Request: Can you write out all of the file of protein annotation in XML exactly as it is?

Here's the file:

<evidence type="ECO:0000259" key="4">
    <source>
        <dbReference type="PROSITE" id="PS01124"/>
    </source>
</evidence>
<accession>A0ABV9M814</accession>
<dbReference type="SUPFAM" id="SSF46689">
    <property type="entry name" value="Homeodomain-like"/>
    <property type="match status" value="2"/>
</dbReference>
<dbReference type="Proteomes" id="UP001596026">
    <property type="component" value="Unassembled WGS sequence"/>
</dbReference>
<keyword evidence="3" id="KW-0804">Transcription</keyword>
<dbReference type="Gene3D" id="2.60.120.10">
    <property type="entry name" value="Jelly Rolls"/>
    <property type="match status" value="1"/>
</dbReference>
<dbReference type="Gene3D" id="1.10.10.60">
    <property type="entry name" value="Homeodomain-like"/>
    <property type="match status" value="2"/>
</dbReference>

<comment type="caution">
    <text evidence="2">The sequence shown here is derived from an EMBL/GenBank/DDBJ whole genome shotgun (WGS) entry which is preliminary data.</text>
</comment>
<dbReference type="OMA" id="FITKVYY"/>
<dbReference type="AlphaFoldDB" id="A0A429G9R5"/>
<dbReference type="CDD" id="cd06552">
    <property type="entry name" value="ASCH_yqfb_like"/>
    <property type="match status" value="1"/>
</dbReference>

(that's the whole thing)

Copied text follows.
<evidence type="ECO:0000259" key="4">
    <source>
        <dbReference type="PROSITE" id="PS01124"/>
    </source>
</evidence>
<accession>A0ABV9M814</accession>
<dbReference type="SUPFAM" id="SSF46689">
    <property type="entry name" value="Homeodomain-like"/>
    <property type="match status" value="2"/>
</dbReference>
<dbReference type="Proteomes" id="UP001596026">
    <property type="component" value="Unassembled WGS sequence"/>
</dbReference>
<keyword evidence="3" id="KW-0804">Transcription</keyword>
<dbReference type="Gene3D" id="2.60.120.10">
    <property type="entry name" value="Jelly Rolls"/>
    <property type="match status" value="1"/>
</dbReference>
<dbReference type="Gene3D" id="1.10.10.60">
    <property type="entry name" value="Homeodomain-like"/>
    <property type="match status" value="2"/>
</dbReference>

<comment type="caution">
    <text evidence="2">The sequence shown here is derived from an EMBL/GenBank/DDBJ whole genome shotgun (WGS) entry which is preliminary data.</text>
</comment>
<dbReference type="OMA" id="FITKVYY"/>
<dbReference type="AlphaFoldDB" id="A0A429G9R5"/>
<dbReference type="CDD" id="cd06552">
    <property type="entry name" value="ASCH_yqfb_like"/>
    <property type="match status" value="1"/>
</dbReference>